­—David Chamberlin

Vice-president/Tonal director

Bigelow & Co., Inc.



16 Quintadena (electro-mechanical action, 1–12)

8 Principal (1–8 fr Pedal 16)

8 Rohrflöte

4 Octave

4 Spitzflöte

223 Nasat

2 Super Octave (new)

2 Flachflöte

135 Terz 

IV-VI Mixtur

8 Trompete

8 Krummhorn

Schwellwerk to Hauptwerk

SCHWELLWERK (enclosed)

8 Holzgedackt (1–8 fr Gemshorn)

8 Gemshorn (1–8 capped metal, cone-shaped caps)

8 Gemshorn Celeste (TC)

4 Principal (formerly “Viola”)

4 Traversflöte (formerly “Flöte”)

2 Waldflöte (formerly “Ital. Principal”)

III Aliquot (223, 135, 117)

113 Quint

III–IV Scharff

16 Dulzian (new)

8 Oboe



16 Principal (electro-mechanical action)

16 Subbass (wood, electro-mechanical action)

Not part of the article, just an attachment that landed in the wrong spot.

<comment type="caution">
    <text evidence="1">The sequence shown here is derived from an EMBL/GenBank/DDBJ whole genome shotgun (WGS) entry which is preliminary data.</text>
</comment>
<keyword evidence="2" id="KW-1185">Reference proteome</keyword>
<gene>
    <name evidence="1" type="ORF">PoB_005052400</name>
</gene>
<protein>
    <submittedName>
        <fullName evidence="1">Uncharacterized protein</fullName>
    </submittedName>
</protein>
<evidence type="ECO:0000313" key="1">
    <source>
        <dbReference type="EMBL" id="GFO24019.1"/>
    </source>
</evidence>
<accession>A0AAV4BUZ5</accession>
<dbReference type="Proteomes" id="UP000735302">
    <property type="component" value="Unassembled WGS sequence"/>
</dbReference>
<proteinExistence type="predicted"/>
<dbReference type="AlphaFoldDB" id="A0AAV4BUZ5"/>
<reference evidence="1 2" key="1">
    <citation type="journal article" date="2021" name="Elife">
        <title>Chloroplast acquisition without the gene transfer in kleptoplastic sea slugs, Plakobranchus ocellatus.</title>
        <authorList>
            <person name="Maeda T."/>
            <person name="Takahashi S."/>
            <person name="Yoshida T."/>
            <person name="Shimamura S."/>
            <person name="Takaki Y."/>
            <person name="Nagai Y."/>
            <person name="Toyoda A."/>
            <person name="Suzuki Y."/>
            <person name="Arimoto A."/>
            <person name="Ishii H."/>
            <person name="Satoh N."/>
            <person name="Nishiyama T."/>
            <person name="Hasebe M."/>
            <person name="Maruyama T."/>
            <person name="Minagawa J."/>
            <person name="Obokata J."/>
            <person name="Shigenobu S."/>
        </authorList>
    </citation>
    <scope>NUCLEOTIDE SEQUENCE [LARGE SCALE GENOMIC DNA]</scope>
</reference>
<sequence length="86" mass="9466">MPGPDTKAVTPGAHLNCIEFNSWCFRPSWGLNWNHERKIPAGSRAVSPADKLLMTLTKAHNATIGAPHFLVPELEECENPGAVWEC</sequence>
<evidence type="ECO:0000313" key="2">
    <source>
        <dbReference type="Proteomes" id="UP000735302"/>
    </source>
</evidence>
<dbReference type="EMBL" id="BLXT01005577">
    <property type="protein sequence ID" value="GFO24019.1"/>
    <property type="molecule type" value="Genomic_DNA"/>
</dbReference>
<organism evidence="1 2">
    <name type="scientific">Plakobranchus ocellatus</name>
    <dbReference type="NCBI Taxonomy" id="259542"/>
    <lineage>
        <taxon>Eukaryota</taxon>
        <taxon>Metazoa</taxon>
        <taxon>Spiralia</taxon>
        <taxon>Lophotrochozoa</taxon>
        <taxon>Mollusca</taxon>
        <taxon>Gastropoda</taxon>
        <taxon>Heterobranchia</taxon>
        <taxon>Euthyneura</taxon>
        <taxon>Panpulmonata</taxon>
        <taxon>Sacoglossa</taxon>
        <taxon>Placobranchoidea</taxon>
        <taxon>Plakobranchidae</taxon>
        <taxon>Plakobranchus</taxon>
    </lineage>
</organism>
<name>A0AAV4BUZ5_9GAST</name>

8 Octave

8 Bordun (metal)

4 Choralbass

IV Mixtur

16 Posaune (1–12 new full-length copper resonators)

8 Trompete

4 Rohrschalmei (formerly “Schalmei”)

Hauptwerk to Pedal

Schwellwerk to Pedal



58/32 notes—AGO pedalboard.

Manual keys: ebony naturals, bone-plated ebony sharps.

Self-regulating mechanical key action, except as noted.

Slider chests with electric stop action.

128-level combination action with piston sequencer and USB port for backup and portable memory.

Electrically operated swell shades.

2 manuals, 45 ranks.